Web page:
'A Primer', 7" 1994
I haven't been able to find downloads of this single, but you can listen to two of the three tracks on the Crownhate Myspace:
"The Crownhate Ruin was a band from Washington DC from 1994 until 1996. We were something, alright.
The songs on this site are from our first two singles. They were transferred from the vinyl with very little enhancement -- a little cleaning, a little remastering; yeah, they could be better. That said, here's hoping you enjoy hearing them again.
Somewhere along the way we likely insulted you at one of our shows. We still stand by that.
'Last Place in Triage' is a fast, quite punky song. Not quite what you would associate with the Crownhate Ruin, except in a very early inception I suppose. It has a good deal of complexity though, and some stop-start mathiness towards the end. 'Present for President' introduces the quiet, hynoptic groove which is more recognizably Crownhate Ruin-ish.
The picture above was the best I could find of the cover for 'A Primer', although as you can see it's fairly simple and could be approximately reproduced without too much difficulty. What is interesting is where I found it, on a Japanese website called valsehot.com (named after a Clifford Brown/Max Roach jazz tune?). Apparently some kind of distributor/tour promoter - if anyone can read Japanese, maybe you can have a look at their reviews page and see what it has to say about a whole bunch of obscure emo stuff, including - and relevant to the Hoover Genealogy Project - 'A Primer', Fine Day, Admiral and the Boom/Sorts!
'Elementary', 7" 1994
The second song on this, 'Pioneers', was featured here on the Hoover mixtape. There, I said:
"This track, 'Pioneers, takes the heavy, rhythmic part of Lurid Traversal and stretches it out and I guess explores it even more deeply.... Although it's kind of a straightforward post-hardcore by numbers song, it actually reminds me of Current/Indian Summer style emo, all crashing dynamics and mad, distorted crunchiness... plus tender whispering, of course"
Definitely more Crownhate Ruin-ish again than the first 7", although like I say with a certain shimmering quiet/loud emo sensibilty. Then again, it was 1994. 'Lessons in Thread', the first track, does the same thing as 'Pioneers' in a simpler, more abbreviated fashion. In fact the intro, before it opens up into the characteristically jerky Crownhate guitarwork, is an alluring piece of splintery emopeggio and a humming bassline. But it's 'Pioneers' that I keep coming back to, and the one early Crownhate Ruin track I chose to put on the mix... the heavy parts towards the end absolutely slay in a way that only the songs of the best 90s emo bands can.
The second download is exactly the same with regards to the 'Elementary' tracks, but is just an earlier archive I uploaded with the two tracks of the Crownhate Ruin/Karate split appended. Karate is not a band I know much about, other than they went on to be a bit better known and generally popular amongst fans of 90s post-hardcore/emo stuff. So if there are any fans of Karate out there who don't have this, here you are!
The Crownhate track, 'Visit to Mars' is good, a little lo-fi perhaps and one of their more impatient songs; and the Karate track, 'Cherry Coke', is good too, a nice grungey groove which goes some interesting places. Hell, I actually quite like this - consider them honorary members of the genealogy...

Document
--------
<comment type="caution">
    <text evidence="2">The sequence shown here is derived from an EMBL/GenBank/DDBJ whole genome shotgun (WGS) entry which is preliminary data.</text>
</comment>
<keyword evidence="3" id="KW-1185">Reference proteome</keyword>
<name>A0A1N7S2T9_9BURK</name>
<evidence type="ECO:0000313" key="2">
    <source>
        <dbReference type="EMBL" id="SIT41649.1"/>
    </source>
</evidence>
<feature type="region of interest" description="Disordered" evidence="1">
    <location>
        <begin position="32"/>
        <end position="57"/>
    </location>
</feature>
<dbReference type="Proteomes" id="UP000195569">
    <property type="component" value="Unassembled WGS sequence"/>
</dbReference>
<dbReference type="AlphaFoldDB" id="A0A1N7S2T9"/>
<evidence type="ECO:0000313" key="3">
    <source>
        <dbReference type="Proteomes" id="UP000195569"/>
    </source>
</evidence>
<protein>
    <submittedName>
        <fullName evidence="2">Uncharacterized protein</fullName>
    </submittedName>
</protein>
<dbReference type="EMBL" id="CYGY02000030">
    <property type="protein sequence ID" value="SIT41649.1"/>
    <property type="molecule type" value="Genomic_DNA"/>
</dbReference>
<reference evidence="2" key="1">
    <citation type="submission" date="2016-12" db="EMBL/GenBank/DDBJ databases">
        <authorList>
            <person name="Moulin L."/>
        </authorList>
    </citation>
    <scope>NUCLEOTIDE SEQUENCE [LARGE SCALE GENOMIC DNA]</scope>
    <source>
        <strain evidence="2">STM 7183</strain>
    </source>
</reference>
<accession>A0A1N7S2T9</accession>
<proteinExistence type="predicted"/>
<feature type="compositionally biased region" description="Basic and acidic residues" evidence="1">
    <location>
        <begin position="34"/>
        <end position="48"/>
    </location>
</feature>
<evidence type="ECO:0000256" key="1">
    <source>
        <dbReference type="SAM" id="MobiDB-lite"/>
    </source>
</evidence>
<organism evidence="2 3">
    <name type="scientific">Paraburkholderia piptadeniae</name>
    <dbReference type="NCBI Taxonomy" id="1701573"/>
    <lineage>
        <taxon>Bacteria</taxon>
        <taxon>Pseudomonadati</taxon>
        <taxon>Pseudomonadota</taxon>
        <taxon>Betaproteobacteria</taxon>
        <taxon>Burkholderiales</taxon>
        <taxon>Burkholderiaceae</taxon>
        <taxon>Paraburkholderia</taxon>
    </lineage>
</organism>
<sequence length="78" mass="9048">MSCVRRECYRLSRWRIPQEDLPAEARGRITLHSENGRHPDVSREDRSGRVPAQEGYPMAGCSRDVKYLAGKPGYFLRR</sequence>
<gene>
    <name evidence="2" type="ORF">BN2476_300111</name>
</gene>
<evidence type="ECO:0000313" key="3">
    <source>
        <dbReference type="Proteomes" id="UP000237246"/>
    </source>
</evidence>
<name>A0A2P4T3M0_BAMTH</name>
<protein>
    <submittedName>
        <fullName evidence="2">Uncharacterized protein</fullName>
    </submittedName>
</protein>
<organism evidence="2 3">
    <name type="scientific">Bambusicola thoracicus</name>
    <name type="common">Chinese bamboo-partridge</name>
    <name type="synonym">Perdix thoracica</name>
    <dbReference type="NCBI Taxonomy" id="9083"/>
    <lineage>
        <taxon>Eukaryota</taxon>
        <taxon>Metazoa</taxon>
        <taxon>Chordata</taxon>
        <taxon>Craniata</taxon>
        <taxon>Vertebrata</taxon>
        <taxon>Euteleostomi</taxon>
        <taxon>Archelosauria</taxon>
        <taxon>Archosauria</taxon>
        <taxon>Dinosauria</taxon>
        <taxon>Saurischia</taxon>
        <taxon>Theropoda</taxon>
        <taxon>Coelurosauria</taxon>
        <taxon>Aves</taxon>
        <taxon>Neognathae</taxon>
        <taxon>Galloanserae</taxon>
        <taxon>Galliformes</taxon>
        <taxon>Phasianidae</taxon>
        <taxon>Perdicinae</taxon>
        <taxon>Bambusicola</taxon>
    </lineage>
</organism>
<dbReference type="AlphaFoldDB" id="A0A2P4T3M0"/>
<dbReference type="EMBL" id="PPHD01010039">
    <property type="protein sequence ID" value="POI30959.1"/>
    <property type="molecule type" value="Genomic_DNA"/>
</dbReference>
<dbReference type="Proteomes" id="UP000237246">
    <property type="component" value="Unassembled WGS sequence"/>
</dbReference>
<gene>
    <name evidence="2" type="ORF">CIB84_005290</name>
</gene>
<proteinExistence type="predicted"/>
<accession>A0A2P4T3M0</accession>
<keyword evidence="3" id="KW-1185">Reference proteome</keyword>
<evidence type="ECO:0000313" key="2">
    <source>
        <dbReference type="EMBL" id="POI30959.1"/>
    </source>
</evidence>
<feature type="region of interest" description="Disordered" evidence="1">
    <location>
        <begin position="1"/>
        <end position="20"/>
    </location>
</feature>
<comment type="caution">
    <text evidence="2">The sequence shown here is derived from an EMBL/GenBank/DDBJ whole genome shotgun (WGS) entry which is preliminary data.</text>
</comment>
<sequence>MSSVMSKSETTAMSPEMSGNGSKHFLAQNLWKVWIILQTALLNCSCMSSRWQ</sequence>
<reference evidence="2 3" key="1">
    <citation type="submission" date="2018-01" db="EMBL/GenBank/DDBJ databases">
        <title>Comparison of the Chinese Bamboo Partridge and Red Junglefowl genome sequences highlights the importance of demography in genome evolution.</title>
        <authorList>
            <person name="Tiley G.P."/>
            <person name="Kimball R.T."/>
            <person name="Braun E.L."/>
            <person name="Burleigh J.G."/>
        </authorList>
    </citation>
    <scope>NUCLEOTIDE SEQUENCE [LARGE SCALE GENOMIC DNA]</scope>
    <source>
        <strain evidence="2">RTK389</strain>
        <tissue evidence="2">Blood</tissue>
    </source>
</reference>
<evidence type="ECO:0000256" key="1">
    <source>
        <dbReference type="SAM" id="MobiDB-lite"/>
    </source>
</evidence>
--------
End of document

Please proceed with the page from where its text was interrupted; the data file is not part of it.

From myspace tracks, to random mp3s of unknown origin, here's the real deal: the actual 7" of 'Intermediate'. And I didn't even have to eBay it, thanks to Dischord Records - this, along with the Until the Eagle Grins LP, was one of the two items I ordered from them online as reported in this post. So although the artwork stays pretty minimalist over the three volumes, you can view it in increasingly detail comprehensive detail. Click on the lower three pictures to see them larger; and yes, the centre of the record does say "NOTE To facilitate page turns, performers are advised to cut their arms off". Why, I'm not sure.
'Intermediate' was released jointly by T.C. Ruin (#003) and Dischord (#104.5). It has a higher number than the LP (#98) - which was released in January, 1996 - but was released the year before (according to Southern). Opening it up first, I was struck by how DIY it was. No card sleeve, just a folded-over printed cover slipped into a clear plastic sleeve, with the record in its paper sleeve inside both. I had practically disassembled it before realising how to get at the record! Of course, that's speaking as someone unfazed by anything more complex than a jewel case up until a couple of months ago. But still, it added some authenticity to it.
As one might expect, the two songs on 'Intermediate' sound the closest to the Crownhate Ruin sound of Until the Eagle Grins. This is clear from the opening chords of 'Better Still if they don't Know', followed by what are essentially drum fills but still sound great. Rhythms rise and fall, swelling into each other, guitars swoop down and general, tightly orchestrated mayhem ensues until it's time to break for a quiet part. In some ways 'Better Still if they don't Know' is quite like 'Visit to Mars'; as impatient, but tighter musically.
The energetic b-side, 'Every Minute's Sucker' is in fact on the CD version of the full-length. So in that sense, it naturally embodies the sound of that album: lots of stop-start dynamics; the momentarily plaintive vocals of Fred Erskine, off-key harmonies; and the characteristic demented drum tattoo of Vin Novara, combined with the scuzzy sniping of Joseph McRedmond's guitar - all wrapped up into that peculiar vortex of energy that is the Crownhate Ruin.